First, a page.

Credit: Nature Neuroscience
Using magnetic resonance imaging, the scientists have been able to show that the brains of women who have undergone a first pregnancy present significant reductions in grey matter in regions associated with social cognition.
The researchers believe that such changes correspond to an adaptive process of functional specialization towards motherhood. "These changes may reflect, at least in part, a mechanism of synaptic pruning, which also takes place in adolescence, where weak synapses are eliminated giving way to more efficient and specialized neural networks", says a co-lead author of the article.
“These changes concern brain areas associated with functions necessary to manage the challenges of motherhood“, says another co-lead author.
Researchers found that the areas with grey matter reductions overlapped with brain regions activated during a functional neuroimaging session in which the mothers of the study watched images of their own babies.
In order to conduct the study, researchers compared magnetic resonance images of 25 first-time mothers before and after their pregnancy, of 19 male partners, and of a control group formed by 20 women who were not and had never been pregnant and 17 male partners. They gathered information about the participants during five years and four months.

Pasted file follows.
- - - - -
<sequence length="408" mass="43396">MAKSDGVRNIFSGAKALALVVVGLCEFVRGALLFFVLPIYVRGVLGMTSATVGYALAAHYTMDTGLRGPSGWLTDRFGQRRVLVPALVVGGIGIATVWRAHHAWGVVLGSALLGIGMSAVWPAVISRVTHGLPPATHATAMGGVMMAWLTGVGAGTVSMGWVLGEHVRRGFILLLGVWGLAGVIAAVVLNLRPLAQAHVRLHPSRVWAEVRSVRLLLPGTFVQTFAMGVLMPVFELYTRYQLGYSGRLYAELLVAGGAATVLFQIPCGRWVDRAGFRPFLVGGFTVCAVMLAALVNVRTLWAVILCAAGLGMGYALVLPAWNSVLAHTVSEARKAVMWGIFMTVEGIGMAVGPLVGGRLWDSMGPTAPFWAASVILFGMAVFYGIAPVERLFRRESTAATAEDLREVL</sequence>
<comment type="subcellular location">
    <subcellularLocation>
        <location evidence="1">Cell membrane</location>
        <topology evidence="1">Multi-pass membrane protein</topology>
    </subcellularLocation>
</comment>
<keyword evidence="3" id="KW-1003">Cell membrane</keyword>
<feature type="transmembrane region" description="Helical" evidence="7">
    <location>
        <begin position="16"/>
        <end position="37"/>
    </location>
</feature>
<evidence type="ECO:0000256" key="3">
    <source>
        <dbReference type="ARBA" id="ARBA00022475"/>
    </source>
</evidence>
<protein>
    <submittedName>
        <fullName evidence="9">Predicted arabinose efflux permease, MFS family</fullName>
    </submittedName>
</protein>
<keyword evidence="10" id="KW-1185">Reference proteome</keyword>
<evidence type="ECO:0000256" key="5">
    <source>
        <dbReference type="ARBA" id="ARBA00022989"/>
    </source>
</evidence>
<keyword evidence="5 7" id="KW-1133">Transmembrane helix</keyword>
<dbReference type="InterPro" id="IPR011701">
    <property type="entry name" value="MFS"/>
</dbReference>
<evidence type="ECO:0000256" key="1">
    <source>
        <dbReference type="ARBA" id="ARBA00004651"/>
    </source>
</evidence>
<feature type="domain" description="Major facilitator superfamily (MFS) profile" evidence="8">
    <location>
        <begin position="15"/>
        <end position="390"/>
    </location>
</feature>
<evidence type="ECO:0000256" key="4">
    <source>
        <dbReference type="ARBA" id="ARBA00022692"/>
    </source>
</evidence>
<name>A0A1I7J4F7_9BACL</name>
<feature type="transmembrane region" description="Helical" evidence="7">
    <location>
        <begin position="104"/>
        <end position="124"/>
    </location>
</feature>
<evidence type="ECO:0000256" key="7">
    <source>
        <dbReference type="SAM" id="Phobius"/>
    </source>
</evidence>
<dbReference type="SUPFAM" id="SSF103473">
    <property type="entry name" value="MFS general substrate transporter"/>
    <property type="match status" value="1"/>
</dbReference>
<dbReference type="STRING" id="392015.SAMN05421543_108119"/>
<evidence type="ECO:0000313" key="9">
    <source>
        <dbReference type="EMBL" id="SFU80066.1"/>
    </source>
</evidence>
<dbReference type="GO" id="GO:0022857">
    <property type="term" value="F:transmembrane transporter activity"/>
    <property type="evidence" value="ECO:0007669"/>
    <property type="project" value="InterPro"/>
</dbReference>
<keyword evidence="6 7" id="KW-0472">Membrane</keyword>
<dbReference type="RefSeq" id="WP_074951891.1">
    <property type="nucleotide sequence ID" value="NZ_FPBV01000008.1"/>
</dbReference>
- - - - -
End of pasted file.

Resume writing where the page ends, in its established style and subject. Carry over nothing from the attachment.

The results demonstrated a symmetrical reduction in the volume of grey matter in the medial frontal and posterior cortex line, as well as in specific sections of, mainly, prefrontal and temporal cortex in pregnant women. These areas correspond to a great extent with a network associated with processes involved in social cognition and self-focused processing.
The analyses of the study determine with great reliability whether any woman from the study had been pregnant depending on the changes in the brain structure. They were even able to predict the mother's attachment to her baby in the post-partum period based on these brain changes.
The study took into account variations in both women who had undergone fertility treatments and women who had become pregnant naturally, and the reductions in grey matter were practically identical in both groups.
Researchers did not observe any changes in memory or other cognitive functions during the pregnancies and therefore believe that the loss of grey matter does not imply any cognitive deficits, but rather the findings point to an adaptive process related to the benefits of better detecting the needs of the child such as identifying the newborn's emotional state. Moreover, they provide primary clues regarding the neural basis of motherhood, perinatal mental health and brain plasticity in general.